Background (skip these first three paragraphs if you’re familiar with my background): I’m a huge EV fanboy and have been driving electric cars now for 8 years. I also have solar panels on my house, so I can brag that I am driving on sunshine. I previously owned 3 Nissan Leafs. I now own a dual-motor Tesla Model 3 Long Range with 93,920 miles on the odometer. I paid $6000 extra when I bought my car in October 2019 for Full Self Driving. I just got the download for the big FSD Beta V11 software upgrade. I will be reporting on it in my next article. Having dual motors mean that both the front and rear axles are powered, so you essentially have an all-wheel-drive or 4-wheel-drive car.
I teach alpine skiing at Brighton Ski Resort in Utah. It is 18 miles up to the end of Big Cottonwood Canyon. On big snow days, the canyon is restricted to 4-wheel-drive cars and cars with snow tires by big signs with flashing yellow lights at the bottom of the canyon (see Figure 2). With my two-wheel-drive Nissan Leaf cars, I had barely enough battery to make it up the canyon on clear roads and would always need to park at the bottom of the canyon on snow days. I thought that with my 4-wheel-drive Tesla, I could drive up the canyon in any kind of weather. This would be a luxury for me compared to the two rear-wheel-drive cars that I drove in the winter to ski resorts in Wisconsin, the Upper Peninsula of Michigan, and Colorado in an earlier life. We considered it a total luxury when we were driving our VW Bug with a rear engine over the drive wheels. Too bad the heater was too weak to keep the windshield clear.
What I didn’t know was that this past winter would be the biggest snow year of all time (see the snow on a roof at Alta this year in Figure 1). The previous record was 745 inches in 1995. This year, Alta and Brighton have hit 880 inches, and one good storm in the next 6 weeks will put us over 900 inches for the year. I was correct that even with only good all-season tires, I would be able to drive up the plowed canyon road on any day. What I failed to understand was that my Model 3 has only 5” of clearance, and with continued snowfall during the day chewed up and packed by other cars, my car would be high centered in the parking lot. On two occasions, it took help from other skiers and the parking lot attendants to get my car moving enough to make a run for the parking lot exit. My 2019 Tesla Model 3 has only fiberboard aeroshields under the car. What I didn’t realize was that I was literally scraping the front aeroshield off the bottom of my car in the deep, compacted snow.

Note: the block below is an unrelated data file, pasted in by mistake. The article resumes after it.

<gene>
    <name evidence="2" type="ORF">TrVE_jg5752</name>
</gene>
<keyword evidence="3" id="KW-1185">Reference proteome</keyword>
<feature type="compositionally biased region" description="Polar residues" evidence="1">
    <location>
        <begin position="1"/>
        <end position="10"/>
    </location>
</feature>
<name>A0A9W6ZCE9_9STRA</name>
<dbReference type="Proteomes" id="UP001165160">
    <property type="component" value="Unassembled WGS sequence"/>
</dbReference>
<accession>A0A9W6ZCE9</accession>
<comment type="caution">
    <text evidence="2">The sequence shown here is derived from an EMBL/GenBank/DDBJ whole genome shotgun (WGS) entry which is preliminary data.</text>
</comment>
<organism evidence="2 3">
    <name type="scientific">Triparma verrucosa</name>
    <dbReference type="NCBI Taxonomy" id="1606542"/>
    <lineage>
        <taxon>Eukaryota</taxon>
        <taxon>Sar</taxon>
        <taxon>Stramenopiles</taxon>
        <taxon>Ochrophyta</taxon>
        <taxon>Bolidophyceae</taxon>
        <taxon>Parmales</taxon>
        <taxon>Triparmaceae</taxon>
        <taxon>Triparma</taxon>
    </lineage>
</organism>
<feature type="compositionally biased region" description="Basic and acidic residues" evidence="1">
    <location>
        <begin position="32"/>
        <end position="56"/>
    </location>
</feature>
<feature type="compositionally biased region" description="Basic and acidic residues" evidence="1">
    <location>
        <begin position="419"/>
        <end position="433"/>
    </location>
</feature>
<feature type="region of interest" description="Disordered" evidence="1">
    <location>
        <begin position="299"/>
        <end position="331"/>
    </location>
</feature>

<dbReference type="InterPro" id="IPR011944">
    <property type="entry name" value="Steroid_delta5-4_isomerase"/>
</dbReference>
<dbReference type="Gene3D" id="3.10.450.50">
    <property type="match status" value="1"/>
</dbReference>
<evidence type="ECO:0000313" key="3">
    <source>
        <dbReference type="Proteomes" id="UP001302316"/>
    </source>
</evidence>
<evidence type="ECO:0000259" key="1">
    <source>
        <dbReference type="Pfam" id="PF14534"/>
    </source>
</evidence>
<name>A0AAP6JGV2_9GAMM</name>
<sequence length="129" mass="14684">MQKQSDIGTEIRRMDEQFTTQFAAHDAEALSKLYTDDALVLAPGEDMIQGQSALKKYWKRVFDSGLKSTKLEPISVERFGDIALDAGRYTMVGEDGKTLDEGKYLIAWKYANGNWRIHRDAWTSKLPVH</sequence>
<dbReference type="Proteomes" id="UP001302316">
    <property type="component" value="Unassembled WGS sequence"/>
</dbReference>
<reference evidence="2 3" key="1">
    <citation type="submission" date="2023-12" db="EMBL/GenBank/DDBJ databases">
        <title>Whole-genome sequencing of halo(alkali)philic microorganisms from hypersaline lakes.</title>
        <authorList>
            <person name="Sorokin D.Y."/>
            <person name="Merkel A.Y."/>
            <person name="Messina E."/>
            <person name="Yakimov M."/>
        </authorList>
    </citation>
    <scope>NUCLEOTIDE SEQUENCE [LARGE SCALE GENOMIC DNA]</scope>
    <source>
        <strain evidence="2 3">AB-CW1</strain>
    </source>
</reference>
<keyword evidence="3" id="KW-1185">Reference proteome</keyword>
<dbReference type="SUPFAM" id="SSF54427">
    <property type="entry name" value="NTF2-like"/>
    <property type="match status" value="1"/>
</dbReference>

On another occasion two years earlier, I was driving in intense rainfall which turned out to be causing flash floods in North Carolina. I didn’t see 12” of water in a low spot which I hit at 40 mph. In this case, I tore the rear aeroshield off the bottom of my car.
What can you do to avoid these situations? As for the deep snow, I plan on leaving my car at the bottom of the canyon on those really big snow days. As for deep water, I will listen more carefully to the weather report and avoid driving through deep water.
What can you do to beef up the bottom of your car to make it more durable? First, Tesla has upgraded the fiberboard aeroshield on newer Model 3s, and in my case installed an upgraded plastic version on my car. A reader of my earlier article (see below) suggested installing aluminum skid plates under the car and raising the car up a couple of inches. This would have kept me from damaging the bottom of my car and would help getting out if the snow wasn’t terribly deep.
From Peter Jorgensen in the comments section of one of my previous articles: “Hey Fritz, have you considered getting the 1.75″ lift from Mountain pass performance? It’s pretty cheap and it’s worked really well on my model 3 when we get these big Utah snow falls. You would have 7.25″ of clearance with that. They also make aluminum skid plates to replace the fiber. It’s pretty much on par with a stock Subaru Outback at that point. I had Ahns custom and vinyl install my kit in south Salt Lake. They did a good job.”
Thanks so much for the suggestion, Peter! However, since I am too broke to even get true snow tires, I will just limp along with my current situation.
What if I was driving a Tesla Model Y? The Model Y has 6.6” clearance, so it can handle a little deeper snowfall. What about the Model S? There are discrepancies in the various figures I see, but the Tesla Model S has a minimum clearance of 4.6”, which is adjustable. It can be raised to 8.1”. The minimum clearance for a Model X is only 4.3”, but it can be raised to 8.1” or 13.7” depending on which report you believe. Would someone please confirm the correct number? Also, tell us what the aeroshields are made of on your Model Y, S, and X. The Tesla Cybertruck when finally released is supposed to have a minimum clearance of about 5”, but you will be able to dynamically raise it to 16”. You will finally have a Tesla that you can safely drive off-road. Note: Looking at Ford F-150 and Chevy Silverado electric pickup trucks I see that have been lifted, there is plenty of clearance for the body, but the axles and particularly the differentials still have quite small clearances. I think only next-generation electric SUVs and trucks with hub motors on each wheel will totally be able to solve this problem.
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